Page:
Targeting single enzyme has two-fold effect on Alzheimer’s
Understanding the exact biological mechanisms that give rise to Alzheimer's is still very much an active area of scientific research, but two factors commonly linked to the onset of the disease are inflammation and the accumulation of plaques in the brain. Scientists in Australia have now identified an enzyme that appears to play a role in both, with studies demonstrating that taking it out of the equation can reduce these early biomarkers to regular, healthy levels.
The buildup of plaques like amyloid beta is seen as a key player in the formation of Alzheimer's disease, but the body does have some defensive measures of its own to tackle the problem. The trouble is, as the human immune system fires up in response to these toxic invaders, the immune calls can give rise to an inflammation response that actually compounds the problem.
In new research carried out by scientists at the University of Queensland’s Brain Institute (QBI), an enzyme known as dPI3K has been revealed to have a hand in both processes.
“In nerve cells, the enzyme dPI3K produces a toxic peptide which accumulates into plaques in the brain of Alzheimer’s disease patients, causing havoc,” says Dr Ramón Martínez-Mármol. “Our study shows that the enzyme is also involved in the secretion of one of the most important signaling proteins involved in inflammation.”
Once they’d identified the enzyme as a driver of brain plaque buildup and inflammation, the team began to experiment with ways of stopping it in its tracks. First working with mouse models of Alzheimer's disease, the scientists found that removing the enzyme was an effective way of reducing the plaque and inflammation to healthy levels.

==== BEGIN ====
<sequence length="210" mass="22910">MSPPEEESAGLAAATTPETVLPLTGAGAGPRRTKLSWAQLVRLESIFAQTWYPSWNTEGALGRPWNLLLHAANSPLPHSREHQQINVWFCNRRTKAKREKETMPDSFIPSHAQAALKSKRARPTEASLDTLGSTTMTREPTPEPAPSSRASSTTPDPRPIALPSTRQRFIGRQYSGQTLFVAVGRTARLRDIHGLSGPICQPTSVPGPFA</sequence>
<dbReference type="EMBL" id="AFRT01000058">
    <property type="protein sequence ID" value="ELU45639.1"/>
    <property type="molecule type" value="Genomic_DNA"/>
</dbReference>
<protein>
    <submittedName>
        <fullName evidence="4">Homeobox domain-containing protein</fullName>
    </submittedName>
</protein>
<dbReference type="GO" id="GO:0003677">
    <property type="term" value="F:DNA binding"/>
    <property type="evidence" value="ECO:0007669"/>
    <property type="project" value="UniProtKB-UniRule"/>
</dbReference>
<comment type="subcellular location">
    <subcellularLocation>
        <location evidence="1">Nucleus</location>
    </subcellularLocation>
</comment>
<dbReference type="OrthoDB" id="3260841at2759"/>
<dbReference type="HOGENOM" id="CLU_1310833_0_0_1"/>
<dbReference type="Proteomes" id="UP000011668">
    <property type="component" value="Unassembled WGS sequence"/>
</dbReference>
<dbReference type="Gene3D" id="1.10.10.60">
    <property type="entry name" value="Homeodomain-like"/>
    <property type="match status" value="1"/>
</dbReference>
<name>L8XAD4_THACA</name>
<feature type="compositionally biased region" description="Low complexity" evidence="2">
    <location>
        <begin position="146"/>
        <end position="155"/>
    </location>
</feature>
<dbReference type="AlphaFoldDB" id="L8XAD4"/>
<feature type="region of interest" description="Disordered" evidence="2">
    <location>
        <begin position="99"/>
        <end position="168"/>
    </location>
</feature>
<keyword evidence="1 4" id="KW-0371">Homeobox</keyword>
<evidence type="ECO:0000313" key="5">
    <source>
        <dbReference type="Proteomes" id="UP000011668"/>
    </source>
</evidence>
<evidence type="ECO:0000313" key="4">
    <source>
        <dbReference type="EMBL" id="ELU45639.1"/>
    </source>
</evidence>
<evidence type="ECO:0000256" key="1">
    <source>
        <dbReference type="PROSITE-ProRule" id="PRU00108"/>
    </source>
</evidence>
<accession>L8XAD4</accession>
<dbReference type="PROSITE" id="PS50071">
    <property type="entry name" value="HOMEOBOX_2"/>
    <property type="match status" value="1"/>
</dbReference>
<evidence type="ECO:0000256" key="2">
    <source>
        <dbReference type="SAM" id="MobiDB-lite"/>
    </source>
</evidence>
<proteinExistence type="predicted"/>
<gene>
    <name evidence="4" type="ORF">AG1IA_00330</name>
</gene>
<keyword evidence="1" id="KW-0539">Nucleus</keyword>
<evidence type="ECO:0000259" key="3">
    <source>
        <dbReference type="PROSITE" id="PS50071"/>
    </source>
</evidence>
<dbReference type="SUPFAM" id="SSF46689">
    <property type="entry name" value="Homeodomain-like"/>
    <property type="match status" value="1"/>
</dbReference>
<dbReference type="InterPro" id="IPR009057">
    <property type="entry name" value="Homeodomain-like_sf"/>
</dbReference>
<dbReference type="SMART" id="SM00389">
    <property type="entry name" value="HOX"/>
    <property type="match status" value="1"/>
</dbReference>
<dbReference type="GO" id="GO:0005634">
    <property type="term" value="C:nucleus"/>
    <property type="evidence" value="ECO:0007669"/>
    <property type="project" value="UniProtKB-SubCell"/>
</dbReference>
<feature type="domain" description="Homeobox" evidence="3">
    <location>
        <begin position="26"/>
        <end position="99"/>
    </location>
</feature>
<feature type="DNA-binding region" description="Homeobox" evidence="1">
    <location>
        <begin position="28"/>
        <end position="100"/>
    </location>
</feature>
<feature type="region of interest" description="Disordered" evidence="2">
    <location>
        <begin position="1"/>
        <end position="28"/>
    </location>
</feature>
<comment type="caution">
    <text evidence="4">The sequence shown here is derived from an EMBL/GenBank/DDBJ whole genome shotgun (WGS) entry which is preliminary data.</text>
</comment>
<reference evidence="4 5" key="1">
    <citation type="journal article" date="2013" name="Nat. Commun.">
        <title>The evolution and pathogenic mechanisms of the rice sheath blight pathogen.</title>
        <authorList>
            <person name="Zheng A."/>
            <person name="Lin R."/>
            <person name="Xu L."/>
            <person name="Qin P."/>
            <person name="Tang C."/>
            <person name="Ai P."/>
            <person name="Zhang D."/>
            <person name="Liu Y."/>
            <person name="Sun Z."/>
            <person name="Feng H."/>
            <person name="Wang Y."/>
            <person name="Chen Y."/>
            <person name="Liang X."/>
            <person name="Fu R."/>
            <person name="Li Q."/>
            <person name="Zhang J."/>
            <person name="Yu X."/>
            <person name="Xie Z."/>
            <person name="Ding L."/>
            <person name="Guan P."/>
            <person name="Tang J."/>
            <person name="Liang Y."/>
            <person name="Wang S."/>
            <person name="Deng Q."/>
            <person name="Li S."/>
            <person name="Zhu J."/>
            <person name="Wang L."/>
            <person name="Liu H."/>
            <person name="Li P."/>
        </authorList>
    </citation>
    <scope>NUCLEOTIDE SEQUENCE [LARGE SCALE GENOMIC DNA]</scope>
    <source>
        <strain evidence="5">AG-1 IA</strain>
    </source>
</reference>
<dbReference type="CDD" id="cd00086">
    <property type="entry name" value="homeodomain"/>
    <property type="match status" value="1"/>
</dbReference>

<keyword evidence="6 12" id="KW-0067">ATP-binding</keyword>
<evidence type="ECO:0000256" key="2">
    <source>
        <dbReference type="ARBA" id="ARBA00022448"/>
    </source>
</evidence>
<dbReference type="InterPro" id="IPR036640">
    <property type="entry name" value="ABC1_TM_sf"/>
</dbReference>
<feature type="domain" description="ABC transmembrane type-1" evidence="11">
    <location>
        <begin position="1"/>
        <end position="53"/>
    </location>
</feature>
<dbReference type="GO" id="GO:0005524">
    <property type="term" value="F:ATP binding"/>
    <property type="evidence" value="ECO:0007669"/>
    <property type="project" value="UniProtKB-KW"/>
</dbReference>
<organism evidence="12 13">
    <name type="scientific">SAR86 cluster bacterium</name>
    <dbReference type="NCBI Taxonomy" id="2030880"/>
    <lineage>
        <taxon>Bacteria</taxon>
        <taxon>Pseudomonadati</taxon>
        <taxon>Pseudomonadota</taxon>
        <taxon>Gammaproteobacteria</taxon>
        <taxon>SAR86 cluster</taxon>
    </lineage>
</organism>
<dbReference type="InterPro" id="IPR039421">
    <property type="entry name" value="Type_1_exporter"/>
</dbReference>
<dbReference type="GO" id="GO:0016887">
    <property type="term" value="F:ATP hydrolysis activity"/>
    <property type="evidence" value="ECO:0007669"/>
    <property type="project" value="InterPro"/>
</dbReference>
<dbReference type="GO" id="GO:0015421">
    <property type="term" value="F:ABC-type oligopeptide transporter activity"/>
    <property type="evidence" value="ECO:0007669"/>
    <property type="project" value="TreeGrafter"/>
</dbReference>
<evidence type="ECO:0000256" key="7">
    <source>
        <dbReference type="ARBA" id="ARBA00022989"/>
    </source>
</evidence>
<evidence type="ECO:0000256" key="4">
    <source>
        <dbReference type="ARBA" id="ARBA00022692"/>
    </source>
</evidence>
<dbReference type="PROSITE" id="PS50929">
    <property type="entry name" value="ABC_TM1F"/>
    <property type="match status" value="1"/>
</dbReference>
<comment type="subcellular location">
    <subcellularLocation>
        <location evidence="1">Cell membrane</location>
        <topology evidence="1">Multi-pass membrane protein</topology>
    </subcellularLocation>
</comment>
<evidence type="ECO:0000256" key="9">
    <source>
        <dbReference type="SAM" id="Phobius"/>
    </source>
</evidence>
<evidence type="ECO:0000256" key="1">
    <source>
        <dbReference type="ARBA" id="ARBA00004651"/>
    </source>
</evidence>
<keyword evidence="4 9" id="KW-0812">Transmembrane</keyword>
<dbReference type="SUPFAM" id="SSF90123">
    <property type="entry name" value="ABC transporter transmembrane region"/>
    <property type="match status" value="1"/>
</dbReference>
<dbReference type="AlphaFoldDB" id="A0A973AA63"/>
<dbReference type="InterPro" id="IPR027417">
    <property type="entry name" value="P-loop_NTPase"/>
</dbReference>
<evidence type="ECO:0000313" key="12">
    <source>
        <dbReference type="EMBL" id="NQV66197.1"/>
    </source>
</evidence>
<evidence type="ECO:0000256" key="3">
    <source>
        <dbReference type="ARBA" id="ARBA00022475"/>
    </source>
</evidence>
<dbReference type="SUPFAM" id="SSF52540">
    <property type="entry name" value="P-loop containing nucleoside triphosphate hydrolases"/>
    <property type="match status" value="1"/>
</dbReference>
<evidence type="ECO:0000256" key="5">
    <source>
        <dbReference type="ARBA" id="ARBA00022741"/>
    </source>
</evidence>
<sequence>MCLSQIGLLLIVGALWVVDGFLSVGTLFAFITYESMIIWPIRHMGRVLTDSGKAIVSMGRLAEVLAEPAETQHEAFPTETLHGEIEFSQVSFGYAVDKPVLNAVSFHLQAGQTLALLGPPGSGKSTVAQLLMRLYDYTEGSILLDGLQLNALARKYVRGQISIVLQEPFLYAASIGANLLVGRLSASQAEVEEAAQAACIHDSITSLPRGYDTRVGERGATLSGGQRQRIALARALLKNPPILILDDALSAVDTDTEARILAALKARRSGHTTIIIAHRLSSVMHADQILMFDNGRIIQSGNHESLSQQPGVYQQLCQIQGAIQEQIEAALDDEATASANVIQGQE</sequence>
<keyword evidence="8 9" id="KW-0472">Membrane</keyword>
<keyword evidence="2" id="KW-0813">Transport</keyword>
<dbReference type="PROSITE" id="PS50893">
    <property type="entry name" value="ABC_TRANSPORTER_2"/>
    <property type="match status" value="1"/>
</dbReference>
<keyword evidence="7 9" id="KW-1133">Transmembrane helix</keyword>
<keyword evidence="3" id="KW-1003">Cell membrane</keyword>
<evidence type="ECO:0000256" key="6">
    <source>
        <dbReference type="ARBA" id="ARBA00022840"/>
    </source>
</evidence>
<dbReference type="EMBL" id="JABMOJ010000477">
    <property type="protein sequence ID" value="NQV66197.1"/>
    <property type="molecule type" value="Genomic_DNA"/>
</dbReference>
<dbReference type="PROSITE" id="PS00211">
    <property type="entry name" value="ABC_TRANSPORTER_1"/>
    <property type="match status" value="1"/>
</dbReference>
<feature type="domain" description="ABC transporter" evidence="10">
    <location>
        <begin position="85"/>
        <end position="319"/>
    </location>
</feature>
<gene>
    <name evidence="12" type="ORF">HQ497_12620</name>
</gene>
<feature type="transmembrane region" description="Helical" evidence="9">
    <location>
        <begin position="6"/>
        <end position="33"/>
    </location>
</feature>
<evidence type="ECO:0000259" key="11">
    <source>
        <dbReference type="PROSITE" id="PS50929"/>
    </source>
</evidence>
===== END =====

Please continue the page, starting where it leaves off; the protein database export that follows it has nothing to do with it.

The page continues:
And testing out different drugs that impact dPI3K with a view to human use also produced some encouraging results. The team found one that proved particularly promising, which, conveniently, has already been shown to be safe for human use in cancer treatment. Not-so-conveniently, applying these drugs to diseases of the brain poses another complex problem.
“We found a drug targeting this enzyme had already been used to treat leukaemia – we used it to treat cells taken from mice with the disease and found that the movement of the toxic peptide inside the cells reduced,” said Martínez-Mármol. “The challenge of treating Alzheimer's disease in mice or people rather than isolated cells is that any treatment has to cross the blood-brain barrier.”
The blood-brain barrier is a semi-permeable barrier that separates the cells in the brain from the blood vessels that wind through it. While it plays a vital role in preventing toxic pathogens and the like from entering that all-important organ, it also makes drug delivery a decidedly tricky affair as most won’t make it through, though scientists are making some promising advances in this area. The QBI researchers hope to make yet another.
“We are now keen to collaborate with other researchers to work out how to solve the issue of transporting the drug across the blood-brain barrier,” says Martínez-Mármol.
The study was published in the Journal of Neuroscience, while the video below provides an overview of the research.
Source: University of Queensland